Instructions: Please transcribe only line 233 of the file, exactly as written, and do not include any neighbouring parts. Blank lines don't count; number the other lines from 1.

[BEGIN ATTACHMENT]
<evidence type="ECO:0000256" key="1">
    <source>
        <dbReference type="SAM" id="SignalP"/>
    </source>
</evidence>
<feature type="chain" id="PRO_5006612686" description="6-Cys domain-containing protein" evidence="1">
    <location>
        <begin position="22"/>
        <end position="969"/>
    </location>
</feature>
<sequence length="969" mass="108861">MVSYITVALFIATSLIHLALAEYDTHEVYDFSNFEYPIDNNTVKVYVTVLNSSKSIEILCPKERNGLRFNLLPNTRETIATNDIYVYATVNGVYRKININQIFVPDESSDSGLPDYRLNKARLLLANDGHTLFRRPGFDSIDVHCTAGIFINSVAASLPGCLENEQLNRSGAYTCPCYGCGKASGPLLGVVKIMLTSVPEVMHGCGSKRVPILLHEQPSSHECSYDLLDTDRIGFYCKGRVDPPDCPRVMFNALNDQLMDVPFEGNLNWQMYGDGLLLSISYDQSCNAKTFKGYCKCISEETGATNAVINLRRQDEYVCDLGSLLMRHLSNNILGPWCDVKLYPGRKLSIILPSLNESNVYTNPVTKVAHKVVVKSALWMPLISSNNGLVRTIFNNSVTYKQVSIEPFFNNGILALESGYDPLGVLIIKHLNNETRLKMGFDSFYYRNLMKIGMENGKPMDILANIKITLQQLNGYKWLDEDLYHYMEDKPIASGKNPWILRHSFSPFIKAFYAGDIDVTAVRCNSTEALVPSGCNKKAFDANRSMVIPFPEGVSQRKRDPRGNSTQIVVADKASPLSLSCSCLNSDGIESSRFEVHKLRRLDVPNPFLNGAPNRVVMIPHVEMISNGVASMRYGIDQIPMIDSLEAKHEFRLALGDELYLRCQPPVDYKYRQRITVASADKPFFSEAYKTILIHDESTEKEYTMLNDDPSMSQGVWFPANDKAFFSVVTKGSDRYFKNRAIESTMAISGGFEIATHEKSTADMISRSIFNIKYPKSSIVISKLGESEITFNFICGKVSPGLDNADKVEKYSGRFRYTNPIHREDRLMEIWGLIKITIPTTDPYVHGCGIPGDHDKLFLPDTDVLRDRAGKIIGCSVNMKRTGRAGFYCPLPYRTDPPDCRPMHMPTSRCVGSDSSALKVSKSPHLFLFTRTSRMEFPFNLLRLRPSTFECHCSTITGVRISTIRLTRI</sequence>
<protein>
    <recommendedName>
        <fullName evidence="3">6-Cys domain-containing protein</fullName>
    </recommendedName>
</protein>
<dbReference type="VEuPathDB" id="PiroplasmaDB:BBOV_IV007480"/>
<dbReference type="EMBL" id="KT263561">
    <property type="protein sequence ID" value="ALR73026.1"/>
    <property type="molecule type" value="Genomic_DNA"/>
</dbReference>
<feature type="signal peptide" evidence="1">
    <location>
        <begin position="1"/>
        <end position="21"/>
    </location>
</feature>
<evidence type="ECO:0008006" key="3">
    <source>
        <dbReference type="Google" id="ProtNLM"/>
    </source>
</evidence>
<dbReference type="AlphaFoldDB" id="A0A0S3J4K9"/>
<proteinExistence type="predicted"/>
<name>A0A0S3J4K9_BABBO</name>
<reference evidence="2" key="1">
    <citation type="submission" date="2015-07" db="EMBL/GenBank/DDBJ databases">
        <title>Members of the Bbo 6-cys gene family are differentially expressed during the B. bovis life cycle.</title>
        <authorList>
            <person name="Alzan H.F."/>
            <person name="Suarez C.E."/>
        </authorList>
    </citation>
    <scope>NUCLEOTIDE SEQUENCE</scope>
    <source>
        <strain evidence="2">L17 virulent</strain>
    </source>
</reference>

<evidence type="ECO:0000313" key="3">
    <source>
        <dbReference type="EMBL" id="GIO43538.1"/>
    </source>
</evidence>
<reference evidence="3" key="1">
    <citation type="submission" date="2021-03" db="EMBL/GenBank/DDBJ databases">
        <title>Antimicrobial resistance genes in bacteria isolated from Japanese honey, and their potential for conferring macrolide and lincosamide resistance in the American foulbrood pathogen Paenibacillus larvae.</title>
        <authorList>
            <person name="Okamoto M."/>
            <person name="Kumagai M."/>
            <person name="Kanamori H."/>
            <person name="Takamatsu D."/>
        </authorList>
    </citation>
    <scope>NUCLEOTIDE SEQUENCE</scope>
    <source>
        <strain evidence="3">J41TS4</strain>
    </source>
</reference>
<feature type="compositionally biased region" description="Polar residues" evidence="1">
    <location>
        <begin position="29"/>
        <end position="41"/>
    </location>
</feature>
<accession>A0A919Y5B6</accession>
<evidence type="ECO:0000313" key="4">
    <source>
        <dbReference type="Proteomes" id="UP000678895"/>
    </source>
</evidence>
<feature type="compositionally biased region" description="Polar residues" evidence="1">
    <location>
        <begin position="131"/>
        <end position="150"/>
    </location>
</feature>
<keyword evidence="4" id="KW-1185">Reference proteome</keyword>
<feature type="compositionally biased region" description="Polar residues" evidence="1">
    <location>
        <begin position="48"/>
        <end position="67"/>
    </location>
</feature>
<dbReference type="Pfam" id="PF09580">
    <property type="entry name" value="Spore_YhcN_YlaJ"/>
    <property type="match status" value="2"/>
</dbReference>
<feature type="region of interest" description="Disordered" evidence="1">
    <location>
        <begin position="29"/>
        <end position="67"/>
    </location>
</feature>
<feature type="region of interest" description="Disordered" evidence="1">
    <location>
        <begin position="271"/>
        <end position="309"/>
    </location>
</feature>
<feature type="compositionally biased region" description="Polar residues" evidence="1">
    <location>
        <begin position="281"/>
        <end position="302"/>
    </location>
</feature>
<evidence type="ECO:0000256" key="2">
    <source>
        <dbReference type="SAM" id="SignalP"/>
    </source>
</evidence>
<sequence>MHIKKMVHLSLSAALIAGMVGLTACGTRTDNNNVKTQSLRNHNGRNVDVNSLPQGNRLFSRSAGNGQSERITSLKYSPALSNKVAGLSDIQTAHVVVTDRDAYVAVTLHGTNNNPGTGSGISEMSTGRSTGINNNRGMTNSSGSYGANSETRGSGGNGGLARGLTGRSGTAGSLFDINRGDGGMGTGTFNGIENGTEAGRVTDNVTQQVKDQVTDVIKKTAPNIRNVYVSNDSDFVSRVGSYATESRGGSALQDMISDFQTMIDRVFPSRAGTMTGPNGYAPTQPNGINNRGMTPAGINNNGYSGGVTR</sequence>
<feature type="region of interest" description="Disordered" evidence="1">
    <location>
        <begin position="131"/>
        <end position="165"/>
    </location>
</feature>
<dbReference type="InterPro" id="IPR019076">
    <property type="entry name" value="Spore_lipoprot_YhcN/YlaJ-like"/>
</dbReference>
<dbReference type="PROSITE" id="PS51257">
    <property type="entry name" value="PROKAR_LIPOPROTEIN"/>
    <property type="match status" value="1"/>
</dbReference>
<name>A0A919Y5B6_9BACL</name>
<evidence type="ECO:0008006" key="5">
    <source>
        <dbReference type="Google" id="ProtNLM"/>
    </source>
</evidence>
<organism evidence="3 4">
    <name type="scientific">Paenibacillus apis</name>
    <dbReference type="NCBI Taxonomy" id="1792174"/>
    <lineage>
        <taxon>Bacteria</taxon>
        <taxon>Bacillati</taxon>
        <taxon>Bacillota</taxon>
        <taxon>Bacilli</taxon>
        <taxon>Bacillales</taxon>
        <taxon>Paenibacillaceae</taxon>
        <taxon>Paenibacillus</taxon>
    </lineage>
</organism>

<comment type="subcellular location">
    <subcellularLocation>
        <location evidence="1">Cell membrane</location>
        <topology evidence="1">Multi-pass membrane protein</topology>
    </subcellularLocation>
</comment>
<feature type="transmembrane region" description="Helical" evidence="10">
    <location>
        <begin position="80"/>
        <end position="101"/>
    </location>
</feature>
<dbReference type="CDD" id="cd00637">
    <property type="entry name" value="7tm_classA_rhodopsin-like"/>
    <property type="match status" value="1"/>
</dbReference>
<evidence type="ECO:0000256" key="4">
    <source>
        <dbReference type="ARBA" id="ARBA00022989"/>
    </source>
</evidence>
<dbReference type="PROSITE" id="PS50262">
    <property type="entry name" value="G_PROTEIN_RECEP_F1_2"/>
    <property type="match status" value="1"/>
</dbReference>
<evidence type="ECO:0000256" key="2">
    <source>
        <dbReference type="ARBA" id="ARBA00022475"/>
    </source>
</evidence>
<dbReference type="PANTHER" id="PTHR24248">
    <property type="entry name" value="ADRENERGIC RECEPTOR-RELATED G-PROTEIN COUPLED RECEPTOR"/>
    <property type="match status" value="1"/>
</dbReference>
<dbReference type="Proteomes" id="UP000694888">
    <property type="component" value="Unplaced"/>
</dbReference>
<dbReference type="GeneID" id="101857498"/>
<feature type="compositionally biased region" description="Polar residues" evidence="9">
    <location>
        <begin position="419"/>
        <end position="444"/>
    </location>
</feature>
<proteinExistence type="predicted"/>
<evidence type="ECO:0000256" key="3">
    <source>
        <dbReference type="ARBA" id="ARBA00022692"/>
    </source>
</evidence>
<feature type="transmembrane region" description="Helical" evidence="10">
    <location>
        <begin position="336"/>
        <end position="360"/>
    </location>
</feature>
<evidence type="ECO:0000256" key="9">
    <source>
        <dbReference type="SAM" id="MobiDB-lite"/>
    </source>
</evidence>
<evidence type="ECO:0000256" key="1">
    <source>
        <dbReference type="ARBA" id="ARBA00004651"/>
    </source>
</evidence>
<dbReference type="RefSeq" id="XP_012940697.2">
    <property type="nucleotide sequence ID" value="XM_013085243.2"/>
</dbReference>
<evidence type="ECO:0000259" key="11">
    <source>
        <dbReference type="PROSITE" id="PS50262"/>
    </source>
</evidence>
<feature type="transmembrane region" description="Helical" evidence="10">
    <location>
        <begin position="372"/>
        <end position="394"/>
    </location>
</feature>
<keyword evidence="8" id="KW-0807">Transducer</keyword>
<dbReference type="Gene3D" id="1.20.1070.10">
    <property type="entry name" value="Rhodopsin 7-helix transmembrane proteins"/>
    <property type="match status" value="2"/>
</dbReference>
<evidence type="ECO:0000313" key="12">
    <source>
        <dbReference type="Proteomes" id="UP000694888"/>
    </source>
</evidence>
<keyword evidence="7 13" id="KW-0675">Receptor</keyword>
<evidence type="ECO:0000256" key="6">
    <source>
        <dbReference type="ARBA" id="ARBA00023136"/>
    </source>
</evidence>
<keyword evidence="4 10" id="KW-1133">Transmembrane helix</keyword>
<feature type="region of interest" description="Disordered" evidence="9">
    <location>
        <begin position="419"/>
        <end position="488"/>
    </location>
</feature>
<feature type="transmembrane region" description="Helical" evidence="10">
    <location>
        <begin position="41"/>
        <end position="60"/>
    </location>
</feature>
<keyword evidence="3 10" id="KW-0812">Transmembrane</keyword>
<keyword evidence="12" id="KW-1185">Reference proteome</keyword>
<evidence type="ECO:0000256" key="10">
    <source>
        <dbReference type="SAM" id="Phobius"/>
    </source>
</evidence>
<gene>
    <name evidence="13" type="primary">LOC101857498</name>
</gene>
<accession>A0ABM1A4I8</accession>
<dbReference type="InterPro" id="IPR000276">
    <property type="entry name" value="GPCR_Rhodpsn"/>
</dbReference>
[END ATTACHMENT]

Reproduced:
    </location>